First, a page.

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News Release

California Department of Food and Agriculture

Media Contacts: Steve Lyle, Director of Public Affairs, (916) 654-0462,

California Department of Food and Agriculture
Release #07-079
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Pheromone found to be non-toxic to marine life by independent laboratory

SACRAMENTO – Following a series of in-depth discussions, the California Department of Food and Agriculture is pleased to announce a working agreement with the Monterey Bay National Marine Sanctuary for the light brown apple moth eradication project.

At a meeting last month in San Jose, the two agencies agreed to an independent laboratory test of the pheromone utilized in the project, Checkmate LBAM-F. The lab, the UC Davis Marine Pollution Studies Laboratory, has confirmed that the pheromone would not be injurious to sea life in the highly unlikely event the material reached the ocean. With that assurance in hand, the sanctuary has issued a permit to CDFA for ongoing aerial applications in the Monterey Peninsula region with buffer zones ranging from 100 to 300 meters, depending on wind speed.

“This is a significant step forward – recognition of the environmental soundness of our program,” said CDFA Secretary A.G. Kawamura. “We are fortunate to be able to collaborate with the sanctuary on our shared concern for the environmental health of the peninsula and the bay. As I’ve said before, this is the most environmentally friendly eradication project in the history of the California Department of Food and Agriculture. And it is truly the answer for environmental groups looking for alternatives to pesticides. I wish to thank our staff, the sanctuary, our partners at USDA, and the independent science community for their hard work to bring us to this point”

The next pheromone applications are scheduled to occur from October 9-12 on the Monterey Peninsula, and from November 4-9 in the North Salinas/Boronda area, the Prunedale/Royal Oaks area, and the greater Santa Cruz area.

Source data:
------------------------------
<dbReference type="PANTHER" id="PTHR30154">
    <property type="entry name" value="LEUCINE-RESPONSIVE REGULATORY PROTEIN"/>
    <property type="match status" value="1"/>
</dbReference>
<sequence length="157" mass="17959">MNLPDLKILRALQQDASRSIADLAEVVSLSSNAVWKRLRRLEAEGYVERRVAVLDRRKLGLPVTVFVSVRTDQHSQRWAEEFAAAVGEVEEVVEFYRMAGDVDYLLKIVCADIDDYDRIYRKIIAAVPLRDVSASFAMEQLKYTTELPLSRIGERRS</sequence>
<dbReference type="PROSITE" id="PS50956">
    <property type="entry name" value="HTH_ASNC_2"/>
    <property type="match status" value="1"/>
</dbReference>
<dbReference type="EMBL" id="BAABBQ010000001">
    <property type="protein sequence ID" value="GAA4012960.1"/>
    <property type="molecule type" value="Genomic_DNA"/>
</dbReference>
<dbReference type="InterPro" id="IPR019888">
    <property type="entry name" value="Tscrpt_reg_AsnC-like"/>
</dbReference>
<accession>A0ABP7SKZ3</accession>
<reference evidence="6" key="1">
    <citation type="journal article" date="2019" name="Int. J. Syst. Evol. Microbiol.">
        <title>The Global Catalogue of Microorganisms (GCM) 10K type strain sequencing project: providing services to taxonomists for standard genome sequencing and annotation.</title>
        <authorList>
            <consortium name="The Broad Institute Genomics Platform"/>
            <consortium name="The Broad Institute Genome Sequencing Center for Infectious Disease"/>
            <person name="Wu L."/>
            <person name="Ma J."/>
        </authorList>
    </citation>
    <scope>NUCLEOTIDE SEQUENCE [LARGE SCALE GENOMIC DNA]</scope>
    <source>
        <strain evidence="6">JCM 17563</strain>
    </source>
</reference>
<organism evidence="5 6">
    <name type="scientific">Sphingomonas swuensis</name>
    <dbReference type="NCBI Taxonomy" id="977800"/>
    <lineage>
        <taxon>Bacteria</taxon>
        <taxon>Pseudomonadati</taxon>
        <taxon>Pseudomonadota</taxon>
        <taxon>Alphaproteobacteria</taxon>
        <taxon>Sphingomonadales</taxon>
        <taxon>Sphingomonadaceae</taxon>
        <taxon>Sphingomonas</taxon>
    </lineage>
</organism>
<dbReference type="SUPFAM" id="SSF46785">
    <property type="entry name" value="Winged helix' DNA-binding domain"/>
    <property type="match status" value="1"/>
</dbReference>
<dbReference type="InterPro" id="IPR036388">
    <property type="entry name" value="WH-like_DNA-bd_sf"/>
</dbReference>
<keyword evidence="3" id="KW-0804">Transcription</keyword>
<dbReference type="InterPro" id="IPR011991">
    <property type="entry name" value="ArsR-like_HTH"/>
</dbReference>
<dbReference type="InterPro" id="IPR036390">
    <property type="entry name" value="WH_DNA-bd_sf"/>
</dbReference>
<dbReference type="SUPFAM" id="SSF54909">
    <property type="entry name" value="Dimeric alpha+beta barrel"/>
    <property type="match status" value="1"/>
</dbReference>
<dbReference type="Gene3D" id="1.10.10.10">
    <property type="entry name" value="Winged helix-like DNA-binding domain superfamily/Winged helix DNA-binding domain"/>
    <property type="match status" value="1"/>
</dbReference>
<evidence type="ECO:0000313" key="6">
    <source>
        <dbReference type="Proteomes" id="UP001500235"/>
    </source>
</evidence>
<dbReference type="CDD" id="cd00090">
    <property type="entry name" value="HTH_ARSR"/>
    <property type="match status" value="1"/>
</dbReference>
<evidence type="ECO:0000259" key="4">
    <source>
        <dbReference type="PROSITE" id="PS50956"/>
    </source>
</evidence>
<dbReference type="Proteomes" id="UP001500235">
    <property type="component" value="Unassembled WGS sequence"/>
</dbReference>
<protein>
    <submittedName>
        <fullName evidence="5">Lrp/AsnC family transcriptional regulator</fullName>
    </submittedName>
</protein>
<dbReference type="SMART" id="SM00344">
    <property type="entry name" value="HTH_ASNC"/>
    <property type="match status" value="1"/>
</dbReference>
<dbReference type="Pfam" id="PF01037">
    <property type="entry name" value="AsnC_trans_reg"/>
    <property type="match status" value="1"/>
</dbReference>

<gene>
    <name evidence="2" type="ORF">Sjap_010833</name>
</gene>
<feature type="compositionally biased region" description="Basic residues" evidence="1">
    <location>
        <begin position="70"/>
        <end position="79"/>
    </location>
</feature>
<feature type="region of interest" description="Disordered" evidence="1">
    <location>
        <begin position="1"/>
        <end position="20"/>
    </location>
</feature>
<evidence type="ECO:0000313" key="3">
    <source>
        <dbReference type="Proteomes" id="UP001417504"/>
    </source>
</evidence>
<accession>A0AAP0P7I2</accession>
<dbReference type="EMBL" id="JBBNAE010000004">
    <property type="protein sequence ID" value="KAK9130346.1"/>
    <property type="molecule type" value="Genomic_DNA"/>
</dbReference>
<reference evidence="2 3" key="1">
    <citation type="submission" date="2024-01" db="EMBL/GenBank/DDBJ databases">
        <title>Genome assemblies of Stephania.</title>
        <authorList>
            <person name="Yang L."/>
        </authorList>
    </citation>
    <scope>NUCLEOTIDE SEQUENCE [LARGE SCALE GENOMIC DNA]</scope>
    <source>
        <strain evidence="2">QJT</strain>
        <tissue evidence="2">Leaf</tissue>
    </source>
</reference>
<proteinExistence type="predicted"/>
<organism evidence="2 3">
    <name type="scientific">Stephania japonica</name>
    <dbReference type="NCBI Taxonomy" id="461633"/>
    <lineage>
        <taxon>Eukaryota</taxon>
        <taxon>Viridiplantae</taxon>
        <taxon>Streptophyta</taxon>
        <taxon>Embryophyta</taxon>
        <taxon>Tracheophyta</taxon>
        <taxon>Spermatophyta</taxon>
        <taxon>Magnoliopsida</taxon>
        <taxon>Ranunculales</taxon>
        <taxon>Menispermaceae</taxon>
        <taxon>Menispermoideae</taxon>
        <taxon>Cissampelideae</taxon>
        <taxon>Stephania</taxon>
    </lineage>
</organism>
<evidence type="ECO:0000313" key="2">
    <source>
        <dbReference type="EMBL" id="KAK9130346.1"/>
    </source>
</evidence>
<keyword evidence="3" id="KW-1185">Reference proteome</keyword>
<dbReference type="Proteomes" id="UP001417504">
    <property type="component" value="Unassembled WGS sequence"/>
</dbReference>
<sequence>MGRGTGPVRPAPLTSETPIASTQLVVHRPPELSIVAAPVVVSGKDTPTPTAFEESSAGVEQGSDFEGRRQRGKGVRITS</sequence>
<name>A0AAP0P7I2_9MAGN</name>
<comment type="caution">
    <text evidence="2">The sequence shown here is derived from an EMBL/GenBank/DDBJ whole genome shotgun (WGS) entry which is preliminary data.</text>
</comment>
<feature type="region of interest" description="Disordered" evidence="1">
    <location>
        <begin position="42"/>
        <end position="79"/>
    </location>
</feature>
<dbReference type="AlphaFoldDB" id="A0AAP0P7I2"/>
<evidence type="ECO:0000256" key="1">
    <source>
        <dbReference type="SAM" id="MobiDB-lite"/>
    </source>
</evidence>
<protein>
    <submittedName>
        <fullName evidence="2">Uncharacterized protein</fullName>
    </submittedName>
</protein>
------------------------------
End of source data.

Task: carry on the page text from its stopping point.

While conventional insecticides are designed to kill insects, pheromones are designed to distract or confuse them so that they cannot breed.  In nature, the pheromone is released by the female moth to attract a mate. The “scent” is undetectable to humans and is highly specific to the light brown apple moth and a couple of closely related species, so it does not affect other kinds of insects or animals. The aerial releases are intended to surround the local moth population with pheromone so that the male moths can’t locate the female moths. The moth population will decline and collapse as the rate of breeding slows and eventually subsides. The pheromone remains effective for about a month. It will not affect monarch butterflies or other endangered butterfly species in the coastal area.

The pheromone, an odorless material called Checkmate LBAM-F, has been reviewed and approved by the federal EPA and the California Department of Pesticide Regulation; and is considered acceptable for use by the California Office of Environmental Health Hazard Assessment (OEHHA), the Central Coast Regional Water Quality Control Board, and the U.S. Fish and Wildlife Service. The product has been registered for over a decade with no reports of any health or environmental effects. Toxicologists have stated that the pheromone shows no evidence of toxicity to people, pets or plants, and that humans are unable to react to or even recognize insect pheromones. Widely respected environmental groups also consider this approach acceptable, including the Natural Resources Defense Council, Monarch Watch, and the Monterey County-based Otter Project.  The product does not harm the organic certification of organic crops grown in treatment areas.

Over the past few months, Central Coast and East Bay communities have been part of a regional quarantine that has helped keep the infestation from spreading to other areas of the state. The pheromone treatments are the next step toward eradication. Pheromone releases in other infested areas will be planned as the program progresses.

The light brown apple moth is of particular concern because it can damage a wide range of crops and other plants including the Central Coast’s prized cypress as well as redwoods, oaks and many other varieties commonly found in our urban and suburban landscaping, public parks, and natural environment.  The list of agricultural crops that could be damaged by this pest includes grapes, citrus, stone fruits (peaches, plums, nectarines, cherries, apricots) and many others.  The complete “host list” contains well over 1,000 plant species and more than 250 fruits and vegetables.  The pest damages plants and crops by feeding on leaves, new shoots and fruit.


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California Department of Food and Agriculture Office of Public Affairs
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